FIG. 6 shows a view of top case 106 highlighting the relationship between integrated support system 700 and various structural components in accordance with the described embodiment. More particularly, FIG. 6 shows an interior view of top case 106 illustrating various openings used to accommodate keyboard 114 and track pad 116. More specifically, keyboard openings 722 can each have a size and shape in accordance with an associated key cap assembly. For example, opening 722-1 can be sized to accommodate power button 118-1 whereas opening 722-2 can be sized to accommodate a space bar. In addition to keyboard openings 722, opening 724 can accommodate track pad 116. For example, track pad 116 can be attached directly to top case 106 at shoulders 726 and flex support 727 can be used to provide support for a flex connector. Furthermore, a dome switch associated with track pad 116 can be supported at support plate 728.

Top case 106 can be fabricated in such a way that integrated support system 700 (as shown by the broken line) can be used to provide support for internal components as well as a mechanism for distributing loads more evenly about top case 106 thereby avoiding localized stress points. In this way, the likelihood of warping or bowing of top case 106 can be substantially reduced. In addition to providing for load distribution, integrated support system 700 can provide support points and structures for various internal components. For example, as described above, stiffener ribs can be integrally formed with integrated support system 700 in such a way that an external load applied to portable computing device 100 in the vicinity of vents 410 (or 408) can be passed by way of stiffener ribs to integrated support system 700. In this way, the load can be transferred away from the point where the load is applied and distributed more evenly about top case 106 and bottom case 104 thereby reducing the possibility of warping or bowing.

As part of integrated support system 700, magnetic clamp supports 732 can provide a support structure for magnet pad 734 used to support magnets that magnetically attach top case 106 and bottom case 104 together that facilitates the insertion of and securing of fasteners 406 into bosses 736. For example, during an assembly operation, top case 106 and bottom case 104 are first magnetically attached to each other using magnets secured to magnet pad 734. The magnetic attraction is such that sufficient “play” in (x,y) is available for securing fasteners 406 into bosses 736 affording an easier and more timely assembly operation. Moreover, by securing top case 106 and bottom case 104 in a central region, an amount of flexion of bottom case 104 is substantially reduced thereby preventing “belly rub” where an exterior surface of bottom case 104 flexes to the point where it comes in contact with a surface upon which it rests. Other mounting features can include audio jack mounts 738, microphone mounts 739, and clutch assembly support plates 740 for securing clutch assembly 110 to top case 106.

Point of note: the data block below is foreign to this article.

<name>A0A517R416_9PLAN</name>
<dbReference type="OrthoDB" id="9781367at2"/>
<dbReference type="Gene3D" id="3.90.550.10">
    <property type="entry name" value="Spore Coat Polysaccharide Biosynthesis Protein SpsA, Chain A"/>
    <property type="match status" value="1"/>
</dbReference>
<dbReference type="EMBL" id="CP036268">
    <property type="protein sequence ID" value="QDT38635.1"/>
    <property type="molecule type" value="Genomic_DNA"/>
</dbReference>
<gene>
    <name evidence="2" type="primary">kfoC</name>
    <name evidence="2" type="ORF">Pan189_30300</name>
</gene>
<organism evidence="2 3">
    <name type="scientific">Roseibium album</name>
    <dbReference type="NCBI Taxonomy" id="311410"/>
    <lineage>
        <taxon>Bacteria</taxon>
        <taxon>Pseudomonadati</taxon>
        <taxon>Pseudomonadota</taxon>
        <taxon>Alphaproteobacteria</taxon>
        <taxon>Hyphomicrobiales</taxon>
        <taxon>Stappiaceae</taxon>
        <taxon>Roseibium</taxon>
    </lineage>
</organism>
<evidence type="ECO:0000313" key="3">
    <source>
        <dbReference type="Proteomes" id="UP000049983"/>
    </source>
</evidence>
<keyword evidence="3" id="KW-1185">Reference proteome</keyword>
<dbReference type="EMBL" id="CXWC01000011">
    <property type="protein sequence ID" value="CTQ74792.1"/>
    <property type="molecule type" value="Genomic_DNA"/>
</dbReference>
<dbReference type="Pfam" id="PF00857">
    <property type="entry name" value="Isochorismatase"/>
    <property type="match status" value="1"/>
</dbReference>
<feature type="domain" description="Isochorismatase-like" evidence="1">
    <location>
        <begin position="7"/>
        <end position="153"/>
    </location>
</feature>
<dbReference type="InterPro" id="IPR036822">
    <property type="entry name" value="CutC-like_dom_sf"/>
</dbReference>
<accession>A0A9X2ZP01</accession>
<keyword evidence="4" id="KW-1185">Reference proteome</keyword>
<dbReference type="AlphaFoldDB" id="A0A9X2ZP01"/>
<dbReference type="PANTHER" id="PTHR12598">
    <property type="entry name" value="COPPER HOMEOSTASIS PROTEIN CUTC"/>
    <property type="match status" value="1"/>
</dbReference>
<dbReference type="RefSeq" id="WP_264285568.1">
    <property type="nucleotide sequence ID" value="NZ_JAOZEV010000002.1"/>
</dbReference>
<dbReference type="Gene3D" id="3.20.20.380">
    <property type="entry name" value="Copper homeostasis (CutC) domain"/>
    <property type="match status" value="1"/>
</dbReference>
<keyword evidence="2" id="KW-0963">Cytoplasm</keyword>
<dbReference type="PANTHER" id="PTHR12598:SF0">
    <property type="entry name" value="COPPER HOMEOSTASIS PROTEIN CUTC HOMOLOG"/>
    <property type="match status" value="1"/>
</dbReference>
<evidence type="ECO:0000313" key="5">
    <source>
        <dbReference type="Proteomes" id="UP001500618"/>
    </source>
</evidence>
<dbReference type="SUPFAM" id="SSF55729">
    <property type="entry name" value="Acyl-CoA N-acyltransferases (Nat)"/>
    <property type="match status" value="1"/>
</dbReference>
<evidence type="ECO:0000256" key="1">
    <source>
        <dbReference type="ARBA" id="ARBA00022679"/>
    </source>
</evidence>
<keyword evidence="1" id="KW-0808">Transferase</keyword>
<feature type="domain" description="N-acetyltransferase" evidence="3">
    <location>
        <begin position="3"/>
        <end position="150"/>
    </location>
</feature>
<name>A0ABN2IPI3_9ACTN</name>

Magnetic attachment plates 742 can be used to form a magnetic circuit with magnets disposed within lid portion 108 for securing lid portion 108 to base portion 102 in the closed configuration of portable computing device 100. Rear vent openings 744 can be used to provide air for cooling internal components such as a CPU, GPU and so forth. In one embodiment, left and right vent openings 744-1 can be used to direct exhaust air away from portable computing device 100 whereas central vent openings 744-2 can be used to direct cooler intake air into portable computing device 100. In addition to vent openings 744, vent openings 408 and 410 can be used as a secondary source of cool intake air in situations in which vent openings 744-2 are partially or fully blocked to assure adequate cooling of various internal components. Keyboard support rib 714 can be used to support a keyboard feature plate as well as part of an EMI shield used to block RF energy and a light block used to block extraneous light emanating from a light source used to illuminate key pads 118.